• I'm not comfortable with the practice of punishment downvotes on answers that are technically correct. They can be misleading to the OP and future readers who are trying to find the best answers to their questions. Feel free to comment on the answer, especially in cases of plagiarism. Actually, I guess in cases of flagrant plagiarism a downvote is justified if accompanied by an explanatory comment. And certainly downvote the question for lack of research.
    – PM 2Ring
    Commented Jun 3, 2016 at 4:04

People tend to rely on what gains points/experience/reputation more than what people decide on meta when deciding a course of action. When I find myself in this situation I often post a terse answer then link to the one in the duplicate, for the blunt reason that someone else will probably post their answer and get upvotes for it, and I don't like that.

You could downvote someone who answers a duplicate but I would caution against this: it won't be apparent why so will just be confusing, and if you explain your political motivation, you're inviting yourself into a long rantish internet argument. Better to leave it be.

If you're not obsessed with reputation like the rest of us, then you found the answer, helped the person and community, so who cares about the rest, move on.

  • 7
    I admit that I'm often tempted to answer the question myself, even after flagging the duplicate, for the exact reason you mention. But I feel guilty doing so, because then I would be no better than the next person who does the same thing, and I wouldn't be leading be example. But I do share the sentiment :)
    – sstan
    Commented Dec 14, 2015 at 16:20
  • 3
    Yes, answer it - cos otherwise someone who doesn't know as well as you do, will answer and then the garbage answers will spread. Commented Dec 14, 2015 at 16:33
  • @sstan: If you really do want to post an answer, but feel guilty about it, you could always make your answer a Community Wiki so that you won't gain rep from it. Commented Dec 14, 2015 at 16:50
  • @Ilmari: Yeah, I have considered that option, and maybe I should do that. I'm know I'm overthinking this, but another reason why I prefer not to answer is because I see it as my way of encouraging those who ask questions to realize that they should check for duplicates before asking a new question. If I quickly provide a duplicate answer, even if it doesn't give me any rep, I fear I would encourage OP to effortlessly keep asking questions without checking for duplicates first.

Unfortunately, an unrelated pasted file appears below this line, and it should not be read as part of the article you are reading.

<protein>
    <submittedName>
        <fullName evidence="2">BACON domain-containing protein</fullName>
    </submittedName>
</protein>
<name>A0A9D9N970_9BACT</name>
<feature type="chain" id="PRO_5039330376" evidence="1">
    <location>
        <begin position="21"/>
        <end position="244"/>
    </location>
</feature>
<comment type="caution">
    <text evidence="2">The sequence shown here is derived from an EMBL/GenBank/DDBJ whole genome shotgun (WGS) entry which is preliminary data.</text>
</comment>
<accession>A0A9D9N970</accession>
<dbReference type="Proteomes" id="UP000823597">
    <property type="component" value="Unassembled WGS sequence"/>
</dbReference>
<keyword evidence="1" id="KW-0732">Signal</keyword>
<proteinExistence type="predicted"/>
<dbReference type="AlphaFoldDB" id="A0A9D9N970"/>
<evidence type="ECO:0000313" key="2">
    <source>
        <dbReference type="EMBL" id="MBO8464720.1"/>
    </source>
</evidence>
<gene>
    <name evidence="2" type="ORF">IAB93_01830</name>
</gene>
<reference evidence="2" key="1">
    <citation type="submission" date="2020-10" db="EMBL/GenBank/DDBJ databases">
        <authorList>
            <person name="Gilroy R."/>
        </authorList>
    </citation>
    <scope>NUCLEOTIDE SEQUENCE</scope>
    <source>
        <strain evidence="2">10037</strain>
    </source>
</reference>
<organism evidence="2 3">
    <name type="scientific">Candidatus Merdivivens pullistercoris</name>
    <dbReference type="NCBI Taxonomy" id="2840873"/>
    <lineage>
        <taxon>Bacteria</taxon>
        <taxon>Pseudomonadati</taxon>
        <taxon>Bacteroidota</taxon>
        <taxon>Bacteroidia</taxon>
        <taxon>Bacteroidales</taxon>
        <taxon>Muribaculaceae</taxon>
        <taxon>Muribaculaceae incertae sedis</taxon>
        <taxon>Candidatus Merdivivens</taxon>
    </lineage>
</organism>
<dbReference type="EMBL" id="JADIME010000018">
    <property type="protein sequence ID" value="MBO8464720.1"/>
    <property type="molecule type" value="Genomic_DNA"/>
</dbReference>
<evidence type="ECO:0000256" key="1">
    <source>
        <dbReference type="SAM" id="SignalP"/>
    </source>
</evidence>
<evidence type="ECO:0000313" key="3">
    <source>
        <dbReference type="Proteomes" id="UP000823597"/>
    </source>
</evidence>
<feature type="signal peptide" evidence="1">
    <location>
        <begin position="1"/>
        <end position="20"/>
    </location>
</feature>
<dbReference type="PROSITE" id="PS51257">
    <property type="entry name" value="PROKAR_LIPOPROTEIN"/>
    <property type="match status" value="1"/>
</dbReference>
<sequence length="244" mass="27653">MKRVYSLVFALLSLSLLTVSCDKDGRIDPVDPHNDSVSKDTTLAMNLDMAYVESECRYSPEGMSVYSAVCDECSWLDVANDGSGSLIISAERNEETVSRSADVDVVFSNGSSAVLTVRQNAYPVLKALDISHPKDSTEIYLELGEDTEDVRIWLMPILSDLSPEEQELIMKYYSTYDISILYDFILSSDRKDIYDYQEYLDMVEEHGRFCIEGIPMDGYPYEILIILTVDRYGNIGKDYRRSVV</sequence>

– sstan
    Commented Dec 14, 2015 at 17:01
  • 4
    @sstan actually a community wiki just saying "this is a duplicate - here is the link" may be a strategy. I never thought of that, I might try it and see if it goes badly.
    – djechlin
    Commented Dec 14, 2015 at 17:20
  • 2
    @djechlin Good Idea! It might accomplish what I want while still appeasing the powers that be. Add that to your answer - it is a useful idea. Commented Dec 14, 2015 at 18:08

It's generally not appropriate to answer a duplicated question. The best approach is as said above to downvote the question and provide reasoning for why the downvote was valid in this circumstance. A duplicated question can be very wasteful and indicates a lack of knowledge with the formal protocols and procedures one should utilize when posting to the forum.

  • 2
    To be clear, I'm not worried about the duplicate question itself, and I don't think all duplicate questions are bad either. So I generally won't downvote the question unless it's absolutely obvious that no effort whatsoever was made to perform a simple Google search.
    – sstan
    Commented Dec 14, 2015 at 16:45
  • 5
    AAaaand, duplicate questions can be GOOD. If somebody posts a dupe question, it's either a) because they're lazy and didn't look (very hard) for an answer or b) because they looked for an answer and couldn't find it. If it's b, then the dupe question will likely help future searchers find the original question.
    – Reed
    Commented Dec 14, 2015 at 16:53